But he did say “I know for sure that after the All-Star break, if nothing happens, then it’s on to free agency.”
In other words, no deal at the end of the season, like the one Pence signed.
But, of course, can you believe anything Vazquez says?
Last Friday, there were 13 players fighting for the final five spots on the San Francisco Giants’ opening day roster.
Now, there are nine.
- RHP Kameron Loe was given his release on Saturday.
- IF Tony Abreu was placed on release Waivers on Sunday.
- RHP Georgoe Kontos was optioned to Triple-A Fresno.
- LHP Dan Runzler was reassigned to minor league camp.
That leaves four position players competing for two roster spots: IF Ehire Adrianza, IF Brandon Hicks, OF Juan Perez and OF Tyler Colvin.
With Abreu’s release, it seems almost certain that Adrianza will make the club. Hicks will be on the opening day roster if 2B Marco Scutaro opens the season on the DL (as expected).
That leaves Perez and Colvin to compete for the fifth outfielder job.
There are three major reasons why it appears Perez will win that spot.
- Spring production: Perez had hit .315 with a .403 OBP along with 2 HR and 6 RBI. Colvin has hit .160 with 1 HR and 5 RBI.
- Health: Colvin has battled a sore back all spring. He returned to the field last week largely because he knew if he didn’t, he’d have no chance of making the club.
- Roster: Perez is on the Giants’ 40-man roster. Colvin is not. If Scutaro opens the season on the DL, that means Hicks will need to be added to the 40-man roster, and someone will need to be cut to create room. The Giants won’t be keen on having to make more room for Colvin.
The Giants have until Sunday to make a final decision on Colvin, and chances are they’ll take all that time as protection against any injuries that might pop up in the final week of spring training. With some luck, Colvin may just accept a minor-league assignment to Fresno to get healthy and find his swing.,
In the bullpen, it looks as if the last three spots will go to RHP Yusmeiro Petit, LHP David Huff and RHP Jean Machi.
Rookie RH Derek Law and LH J.C. Gutierrez, a non-roster invitee, remain in camp but don’t figure to be the big league cup. Don’t be surprised if roster moves involving Law and Gutierrez come before the Giants break camp on Wednesday.
And then there were 32 … players left in the San Francisco Giants’ camp.
Pitcher Kameron Loe requested — and was granted — his release by the Giants on Saturday.
Loe signed with the Giants after a solid performance in winter league. Despite his 2-0 record and 3.38 spring ERA, it became evident that Loe was not going to dislodge Yusmeiro Petit and David Huff in the battle for the long-relief job in the Giants’ bullpen.
As part of his deal, Loe could opt-out of his contract to seek opportunities elsewhere by Monday. He decided to get started on that pursuit early.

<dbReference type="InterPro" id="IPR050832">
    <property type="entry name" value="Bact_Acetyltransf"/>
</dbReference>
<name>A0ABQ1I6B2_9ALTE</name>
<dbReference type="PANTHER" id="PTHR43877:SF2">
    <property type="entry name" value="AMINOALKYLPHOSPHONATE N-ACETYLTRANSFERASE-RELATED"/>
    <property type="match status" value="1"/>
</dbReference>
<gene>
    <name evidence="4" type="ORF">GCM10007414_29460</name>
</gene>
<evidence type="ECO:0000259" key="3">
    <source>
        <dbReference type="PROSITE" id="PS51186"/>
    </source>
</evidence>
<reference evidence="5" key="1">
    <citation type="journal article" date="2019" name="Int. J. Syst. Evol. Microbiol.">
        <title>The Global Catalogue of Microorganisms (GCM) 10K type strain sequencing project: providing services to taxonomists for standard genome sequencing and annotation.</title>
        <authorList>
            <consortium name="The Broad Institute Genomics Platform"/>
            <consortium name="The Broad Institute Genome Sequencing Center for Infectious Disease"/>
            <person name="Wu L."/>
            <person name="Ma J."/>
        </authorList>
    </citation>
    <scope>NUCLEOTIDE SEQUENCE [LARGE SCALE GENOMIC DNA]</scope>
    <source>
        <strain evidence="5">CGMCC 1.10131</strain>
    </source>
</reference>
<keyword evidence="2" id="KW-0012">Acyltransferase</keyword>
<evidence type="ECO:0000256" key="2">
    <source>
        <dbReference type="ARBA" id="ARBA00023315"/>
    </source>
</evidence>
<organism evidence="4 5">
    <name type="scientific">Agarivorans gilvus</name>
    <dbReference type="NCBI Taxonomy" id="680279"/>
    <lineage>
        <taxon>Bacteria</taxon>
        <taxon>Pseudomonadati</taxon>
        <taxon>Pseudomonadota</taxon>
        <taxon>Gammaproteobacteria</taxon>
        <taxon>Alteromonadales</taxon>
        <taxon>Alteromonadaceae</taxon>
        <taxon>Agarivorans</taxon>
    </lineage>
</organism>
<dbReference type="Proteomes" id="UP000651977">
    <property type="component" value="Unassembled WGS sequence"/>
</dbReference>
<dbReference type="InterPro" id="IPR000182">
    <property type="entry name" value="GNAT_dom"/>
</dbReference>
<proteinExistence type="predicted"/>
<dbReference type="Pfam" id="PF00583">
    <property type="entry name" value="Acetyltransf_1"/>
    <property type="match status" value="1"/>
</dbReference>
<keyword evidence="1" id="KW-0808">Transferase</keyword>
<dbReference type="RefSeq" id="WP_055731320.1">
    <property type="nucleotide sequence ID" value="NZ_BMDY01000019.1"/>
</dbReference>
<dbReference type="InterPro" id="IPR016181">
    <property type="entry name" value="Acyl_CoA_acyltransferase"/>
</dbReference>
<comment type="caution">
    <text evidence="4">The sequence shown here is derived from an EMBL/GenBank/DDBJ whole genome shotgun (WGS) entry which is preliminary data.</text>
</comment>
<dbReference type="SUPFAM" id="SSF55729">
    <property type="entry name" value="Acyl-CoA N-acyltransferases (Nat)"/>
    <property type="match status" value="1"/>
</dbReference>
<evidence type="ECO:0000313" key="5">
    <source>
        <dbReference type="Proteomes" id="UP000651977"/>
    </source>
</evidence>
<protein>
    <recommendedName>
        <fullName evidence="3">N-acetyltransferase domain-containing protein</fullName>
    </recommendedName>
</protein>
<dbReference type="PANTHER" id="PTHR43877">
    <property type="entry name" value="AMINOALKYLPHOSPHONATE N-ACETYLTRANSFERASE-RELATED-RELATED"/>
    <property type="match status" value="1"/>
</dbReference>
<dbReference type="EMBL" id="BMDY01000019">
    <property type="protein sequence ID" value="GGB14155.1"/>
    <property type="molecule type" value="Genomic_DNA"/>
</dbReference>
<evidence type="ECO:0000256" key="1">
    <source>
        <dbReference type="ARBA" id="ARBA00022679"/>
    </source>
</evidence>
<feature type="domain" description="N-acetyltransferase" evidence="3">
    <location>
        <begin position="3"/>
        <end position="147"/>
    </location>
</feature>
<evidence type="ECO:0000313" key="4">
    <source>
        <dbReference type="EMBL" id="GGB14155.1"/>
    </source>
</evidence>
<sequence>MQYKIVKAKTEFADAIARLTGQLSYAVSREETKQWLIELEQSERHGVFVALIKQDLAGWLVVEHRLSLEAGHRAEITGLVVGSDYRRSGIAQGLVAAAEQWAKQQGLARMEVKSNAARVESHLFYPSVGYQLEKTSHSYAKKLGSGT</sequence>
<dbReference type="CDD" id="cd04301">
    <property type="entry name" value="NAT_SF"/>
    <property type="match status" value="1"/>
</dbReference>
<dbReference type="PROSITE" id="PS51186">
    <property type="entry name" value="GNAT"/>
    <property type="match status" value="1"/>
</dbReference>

MoreSplashHits always liked Loe. Maybe it was because he was born in our hometown of Simi Valley, Calif.
Or maybe it was because he hails from the same alma mater, Cal State Northridge. Go Matadors!
Or maybe it was because Loe provided one of the more memorable, if not more disturbing, images of the spring, when the 6-foot-8, 245-pound Loe switched uniforms for the day with the 5-foot-11, 170-pound Tim Lincecum.
So as Loe looks for greener pastures, we leave you with one of the best tweets of the spring.
Best of luck Kam.
The Giants made what can be considered the penultimate round of roster cuts on Friday, sending down seven players to the minors.
Sent down were RHP Heath Hembree, RHP Erik Cordier, RHP Jake Dunning, RHP Brett Bochy, RHP Adam Reifer, C Guillermo Quiroz and 1B Mark Minicozzi.
The only surprising player among that group was Hembree, who was thought to be among the favorites to make the big-league club.
But the Giants felt he needed to work more on his off-speed pitches, and that he could do that with a more consistent workload at Fresno than spotting appearances in middle relief with the big club.
It leaves 33 players in camp battling for 25 roster spots.
Twenty of the 25 roster spots are more or less locked in, leaving 13 players in camp for the final five spots.
Five of the remaining players are position players for two open bench spots
- OF Juan Perez
- OF Tyler Colvin
- IF Tony Abreu
- IF Ehire Adrianza
- IF Brandon Hicks
Perez and Hicks, while having solid springs, can be sent to Fresno. The other three players would need to first pass through waivers or would be able to opt-out of their contracts (Colvin) if they don’t make the big-league club.
If Scutaro opens the season on the DL (which is looking more and more like a possibility after he received a cortisone shot in his troublesome back Thursday), it would create three open roster spots.
In the bullpen, there eight candidates left for three open jobs.
- RH Yusmeiro Petit
- LH David Huff
- RH Kameron Loe
- RH J.C. Gutierrez
- RH George Kontos
- RH Jean Machi
- RH Derek Law
- LH Dan Runzler
Petit and Huff were thought to battling for the role of long reliever, along with Loe. Petit seemed to get an edge Friday with solid outing against the A’s. But as Petit and Huff are out of options, the Giants could decide to keep both.
If they did that, Machi would seem to be the frontrunner to secure the final roster spot. Gutierrez and Law appear to be the long shots.
“This is the best group of young pitchers I’ve had since I’ve been here,” Giants manager Bruce Bochy said. “We have some tough decisions to make here. We’ve got a little over a week to finalize these spots and it’s been competitive. It’s going to go down to the last couple games.”
Sometimes, these final decisions don’t come down to who had the best spring. It comes down to the safest play.
The safe play is to keep players who are out of options. That way if they struggle or get hurt, you could always recall the players you sent to the minors.
You make the other decision, then those players out of options likely won’t be around to call on.
With that in mind, here is what MoreSplashHits is projecting how the opening roster will look like:
- C Buster Posey
- 1B Brandon Belt